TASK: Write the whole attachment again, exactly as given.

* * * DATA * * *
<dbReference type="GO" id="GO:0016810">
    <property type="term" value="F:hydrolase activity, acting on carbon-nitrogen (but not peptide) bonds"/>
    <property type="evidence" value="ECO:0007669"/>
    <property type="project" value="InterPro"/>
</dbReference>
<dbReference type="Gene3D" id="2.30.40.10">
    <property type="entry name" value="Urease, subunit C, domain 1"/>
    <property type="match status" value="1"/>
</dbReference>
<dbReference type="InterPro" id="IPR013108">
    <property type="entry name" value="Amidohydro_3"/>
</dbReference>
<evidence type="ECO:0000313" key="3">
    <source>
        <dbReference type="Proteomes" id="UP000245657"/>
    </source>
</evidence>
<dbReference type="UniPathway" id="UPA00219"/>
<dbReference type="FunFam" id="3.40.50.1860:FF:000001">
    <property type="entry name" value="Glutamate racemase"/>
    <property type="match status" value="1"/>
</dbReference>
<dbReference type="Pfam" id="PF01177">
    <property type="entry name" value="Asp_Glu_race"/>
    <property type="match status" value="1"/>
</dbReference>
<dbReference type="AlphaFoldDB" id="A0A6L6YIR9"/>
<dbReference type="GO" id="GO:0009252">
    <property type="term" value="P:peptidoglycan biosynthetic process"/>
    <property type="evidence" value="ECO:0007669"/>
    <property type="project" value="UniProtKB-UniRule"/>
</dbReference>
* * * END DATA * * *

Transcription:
<dbReference type="GO" id="GO:0016810">
    <property type="term" value="F:hydrolase activity, acting on carbon-nitrogen (but not peptide) bonds"/>
    <property type="evidence" value="ECO:0007669"/>
    <property type="project" value="InterPro"/>
</dbReference>
<dbReference type="Gene3D" id="2.30.40.10">
    <property type="entry name" value="Urease, subunit C, domain 1"/>
    <property type="match status" value="1"/>
</dbReference>
<dbReference type="InterPro" id="IPR013108">
    <property type="entry name" value="Amidohydro_3"/>
</dbReference>
<evidence type="ECO:0000313" key="3">
    <source>
        <dbReference type="Proteomes" id="UP000245657"/>
    </source>
</evidence>
<dbReference type="UniPathway" id="UPA00219"/>
<dbReference type="FunFam" id="3.40.50.1860:FF:000001">
    <property type="entry name" value="Glutamate racemase"/>
    <property type="match status" value="1"/>
</dbReference>
<dbReference type="Pfam" id="PF01177">
    <property type="entry name" value="Asp_Glu_race"/>
    <property type="match status" value="1"/>
</dbReference>
<dbReference type="AlphaFoldDB" id="A0A6L6YIR9"/>
<dbReference type="GO" id="GO:0009252">
    <property type="term" value="P:peptidoglycan biosynthetic process"/>
    <property type="evidence" value="ECO:0007669"/>
    <property type="project" value="UniProtKB-UniRule"/>
</dbReference>